It's a secret that Pheobe and Rachel keep for the time being as the producer does not want her star distracted. Unfortunately, the Aswang are attracted to the blood of pregnant women and she suspects that she is the draw for the monsters. Nothing surprises Seb, and just as he does not flinch biting into those insects neither does he betray his thoughts on the pregnancy once it is out in the open. By this time he has other distractions more pending having been bitten by a vampire while up in a tree and readying for the imminent campfire siege by the monsters. Each character in turn will display respective wisdom and courage and a willingness to sacrifice themselves for the others and so win us over.

Daw paces the film well and gives credit where it is due, reliant as he and any other director is on the skills and input of others (here, cinematographer Mike Downie, and editor Adam Recht, deserve particular merit), and he's not precious about his script. The survivalist facts and naturalist chatter range from the expectantly familiar to the obscure and informative although the one niggle is the fact that it took until episode 183 for Seb to make a bow and arrow for the camera.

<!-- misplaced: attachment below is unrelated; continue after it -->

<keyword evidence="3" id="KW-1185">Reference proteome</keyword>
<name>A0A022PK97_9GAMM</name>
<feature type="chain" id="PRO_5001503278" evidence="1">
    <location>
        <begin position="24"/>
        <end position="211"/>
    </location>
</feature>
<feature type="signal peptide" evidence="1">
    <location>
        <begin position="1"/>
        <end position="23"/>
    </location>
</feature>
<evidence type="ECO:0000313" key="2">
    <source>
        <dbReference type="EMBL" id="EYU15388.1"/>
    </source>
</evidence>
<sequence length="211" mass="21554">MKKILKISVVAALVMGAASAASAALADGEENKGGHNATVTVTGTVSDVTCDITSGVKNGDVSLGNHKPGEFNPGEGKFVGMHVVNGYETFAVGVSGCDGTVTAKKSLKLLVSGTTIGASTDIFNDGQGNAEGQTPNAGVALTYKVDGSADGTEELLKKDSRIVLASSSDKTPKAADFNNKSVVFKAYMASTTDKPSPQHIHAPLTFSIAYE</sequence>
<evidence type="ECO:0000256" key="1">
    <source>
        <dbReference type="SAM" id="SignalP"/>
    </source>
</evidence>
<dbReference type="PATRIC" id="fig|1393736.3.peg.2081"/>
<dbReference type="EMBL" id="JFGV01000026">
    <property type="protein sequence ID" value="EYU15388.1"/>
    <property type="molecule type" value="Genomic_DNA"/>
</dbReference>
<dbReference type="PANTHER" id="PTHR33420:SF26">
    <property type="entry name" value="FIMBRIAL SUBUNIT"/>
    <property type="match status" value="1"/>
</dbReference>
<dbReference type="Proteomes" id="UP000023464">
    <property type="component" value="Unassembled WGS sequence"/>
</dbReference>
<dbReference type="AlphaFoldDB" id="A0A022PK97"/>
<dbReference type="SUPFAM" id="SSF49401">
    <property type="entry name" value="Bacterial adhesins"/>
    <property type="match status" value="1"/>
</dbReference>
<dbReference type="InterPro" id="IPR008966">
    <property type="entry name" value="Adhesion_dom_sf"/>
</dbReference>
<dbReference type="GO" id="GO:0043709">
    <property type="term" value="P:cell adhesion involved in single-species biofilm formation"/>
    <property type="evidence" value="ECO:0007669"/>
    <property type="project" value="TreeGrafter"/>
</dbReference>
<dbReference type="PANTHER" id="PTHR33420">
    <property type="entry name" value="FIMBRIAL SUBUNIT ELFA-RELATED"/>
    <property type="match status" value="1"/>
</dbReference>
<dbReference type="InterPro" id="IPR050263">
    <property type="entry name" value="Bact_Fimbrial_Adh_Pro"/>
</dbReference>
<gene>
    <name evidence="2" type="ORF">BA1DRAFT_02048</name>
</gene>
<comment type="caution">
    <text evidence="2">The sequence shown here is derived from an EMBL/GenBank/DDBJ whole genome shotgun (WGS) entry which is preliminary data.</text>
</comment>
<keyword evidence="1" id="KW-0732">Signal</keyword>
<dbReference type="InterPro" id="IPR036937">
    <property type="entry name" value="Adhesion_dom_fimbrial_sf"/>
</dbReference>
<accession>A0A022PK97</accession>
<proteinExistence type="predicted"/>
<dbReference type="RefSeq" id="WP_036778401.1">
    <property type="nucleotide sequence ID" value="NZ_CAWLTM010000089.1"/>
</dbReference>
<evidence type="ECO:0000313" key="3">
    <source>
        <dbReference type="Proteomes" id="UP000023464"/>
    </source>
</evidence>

The music by Tom Kane and Colin Baldry is a bit overwrought, if not completely Dimitri Tiomkin, and is misapplied at times, and though there is doubtless the landscape to warrant it, the film is shot without those epic vistas. Shot in a South African national park in Durban, the director concentrates on the story and characters, and keeping the foliage more claustrophobic than grandstanding. The monsters have touches of other movie beasts, which is to be expected, as there can be no outright new monsters under the sun.

But after two years in development these blood-caked demons with poached-eyes, high foreheads, piranha teeth, and long straggling hair, are creatures that acrobatically leap and fall upon victims and are fearsome. One might question how it is an entire village living in the shadow of these legends cannot defend itself better than the half a dozen visitors. It is a film that can make no special claims on its position in the history of cinematic horror but it is another of those erstwhile efforts with enough cache to encourage repeat viewings as the reliable creature feature that it is and should appeal to the old guard monster movie fans.

Surviving Evil